Wednesday, July 28, 2010


I've been so busy with all my projects, I've kind of let the screenplay I'm supposed to be writing with my friend GT slide to the back burner. I wrote the outline a few weeks back, but neither of us were entirely happy with it. On Tuesday night, GT and I were talking, and we had a breakthrough.

Our main character needs to be a woman.

As soon as I made that shift in my head, it made perfect sense. Her entire backstory came in a rush. GT and I got very excited about it. Making her female adds so many layers to the character, and several of the key scenes will be that much more interesting and complex. It's amazing we didn't think of that earlier because it's so obvious.

Now I need to find time to flesh out this idea more. I want to write the opening scenes, set the tone and pace in a certain way, only to have that totally subverted a few scenes later. This film, if it ever gets made, will screw with your mind from start to finish, believe me!


  1. At KO's blog, you wrote:
    "Sounds like a bad case of sour grapes to me! Someone needs to learn to accept rejection gracefully. But on the other hand, I needed a laugh this afternoon...."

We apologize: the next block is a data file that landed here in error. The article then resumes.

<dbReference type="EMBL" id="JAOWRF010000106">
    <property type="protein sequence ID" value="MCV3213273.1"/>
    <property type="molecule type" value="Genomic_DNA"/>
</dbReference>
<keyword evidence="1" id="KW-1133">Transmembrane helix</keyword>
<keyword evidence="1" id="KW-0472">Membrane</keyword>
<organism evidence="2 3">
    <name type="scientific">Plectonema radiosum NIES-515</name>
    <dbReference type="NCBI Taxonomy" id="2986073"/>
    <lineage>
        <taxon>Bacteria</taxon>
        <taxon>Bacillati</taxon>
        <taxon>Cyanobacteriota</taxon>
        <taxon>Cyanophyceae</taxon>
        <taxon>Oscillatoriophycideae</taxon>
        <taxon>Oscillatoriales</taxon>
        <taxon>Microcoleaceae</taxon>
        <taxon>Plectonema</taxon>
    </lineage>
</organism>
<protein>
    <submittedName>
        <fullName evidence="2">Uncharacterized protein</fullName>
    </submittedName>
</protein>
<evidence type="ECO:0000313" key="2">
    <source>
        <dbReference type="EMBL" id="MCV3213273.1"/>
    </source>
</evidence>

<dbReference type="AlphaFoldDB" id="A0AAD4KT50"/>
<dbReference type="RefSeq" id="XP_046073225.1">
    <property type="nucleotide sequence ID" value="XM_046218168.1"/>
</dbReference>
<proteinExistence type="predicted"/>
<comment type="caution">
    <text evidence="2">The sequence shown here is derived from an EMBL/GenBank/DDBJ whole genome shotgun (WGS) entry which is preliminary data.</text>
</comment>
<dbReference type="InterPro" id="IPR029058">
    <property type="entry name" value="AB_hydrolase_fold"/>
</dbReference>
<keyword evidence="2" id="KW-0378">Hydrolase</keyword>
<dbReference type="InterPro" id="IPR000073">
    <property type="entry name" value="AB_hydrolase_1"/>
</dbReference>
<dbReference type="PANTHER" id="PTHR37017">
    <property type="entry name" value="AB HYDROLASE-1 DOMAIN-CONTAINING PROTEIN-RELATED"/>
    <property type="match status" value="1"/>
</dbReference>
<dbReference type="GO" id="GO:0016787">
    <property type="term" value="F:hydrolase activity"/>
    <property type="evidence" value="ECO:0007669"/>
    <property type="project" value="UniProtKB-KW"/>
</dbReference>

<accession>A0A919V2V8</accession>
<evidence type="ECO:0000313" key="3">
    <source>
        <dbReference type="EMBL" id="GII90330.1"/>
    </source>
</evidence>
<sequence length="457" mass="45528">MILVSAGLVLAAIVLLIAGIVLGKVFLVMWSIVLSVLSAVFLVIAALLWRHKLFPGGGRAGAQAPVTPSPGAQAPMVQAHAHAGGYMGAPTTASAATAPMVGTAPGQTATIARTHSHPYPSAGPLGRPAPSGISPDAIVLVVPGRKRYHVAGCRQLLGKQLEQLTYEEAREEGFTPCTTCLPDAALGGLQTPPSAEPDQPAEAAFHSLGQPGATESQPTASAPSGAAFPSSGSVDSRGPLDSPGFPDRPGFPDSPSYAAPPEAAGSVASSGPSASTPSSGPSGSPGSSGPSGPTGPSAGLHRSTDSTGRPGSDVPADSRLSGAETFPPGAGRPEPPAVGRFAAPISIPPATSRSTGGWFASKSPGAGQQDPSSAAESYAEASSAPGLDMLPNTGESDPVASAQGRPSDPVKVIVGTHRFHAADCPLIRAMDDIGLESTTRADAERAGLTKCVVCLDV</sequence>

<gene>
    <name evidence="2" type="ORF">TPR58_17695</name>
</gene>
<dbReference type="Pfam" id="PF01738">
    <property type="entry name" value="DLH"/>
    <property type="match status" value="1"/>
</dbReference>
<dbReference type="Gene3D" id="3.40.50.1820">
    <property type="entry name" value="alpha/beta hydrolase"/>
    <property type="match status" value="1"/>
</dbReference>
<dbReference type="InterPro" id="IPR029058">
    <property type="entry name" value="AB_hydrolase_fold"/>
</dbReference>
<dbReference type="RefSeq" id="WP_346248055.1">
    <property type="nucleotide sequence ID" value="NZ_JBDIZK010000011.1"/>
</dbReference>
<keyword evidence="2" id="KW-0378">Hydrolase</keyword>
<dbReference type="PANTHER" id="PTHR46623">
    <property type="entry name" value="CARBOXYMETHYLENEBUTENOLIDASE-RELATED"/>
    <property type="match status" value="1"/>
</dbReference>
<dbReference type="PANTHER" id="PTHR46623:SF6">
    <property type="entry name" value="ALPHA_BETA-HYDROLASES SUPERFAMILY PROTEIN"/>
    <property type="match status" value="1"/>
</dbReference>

My reply:
    "I applaud him. Bravo. Why should he follow "the rules" of correctness when the profession has changed and is in some ways provoking this?

    Think Twittergate and SlushPile Hell... and you expect the query senders to meet a different set of standards? Why should he accept rejection gracefully when blogs ridicule the queries that are being rejected?

    His reply and behavior is just a logical extension of the breakdown of the unwritten code of conduct that at one time existed within the profession between the query sender and the receiver of the rejection."

  2. I've been rejected by KO and have to say that her rejection letter is one of the nicest and least upsetting I've received to date.

    Rejection is a really big part of being a writer, and if you can't handle it, you need to stop putting yourself out there. A lot of writers are quite happy writing for themselves, and that's great. But if you want your work out in the world, being read by others, you have to learn to accept rejection gracefully. Because 95% of the time, they're gonna say no.

    I don't agree with ridiculing rejected queries, but it is definitely helpful to have some examples of what they don't want to see. Otherwise how could we refine our own into something they do want to see?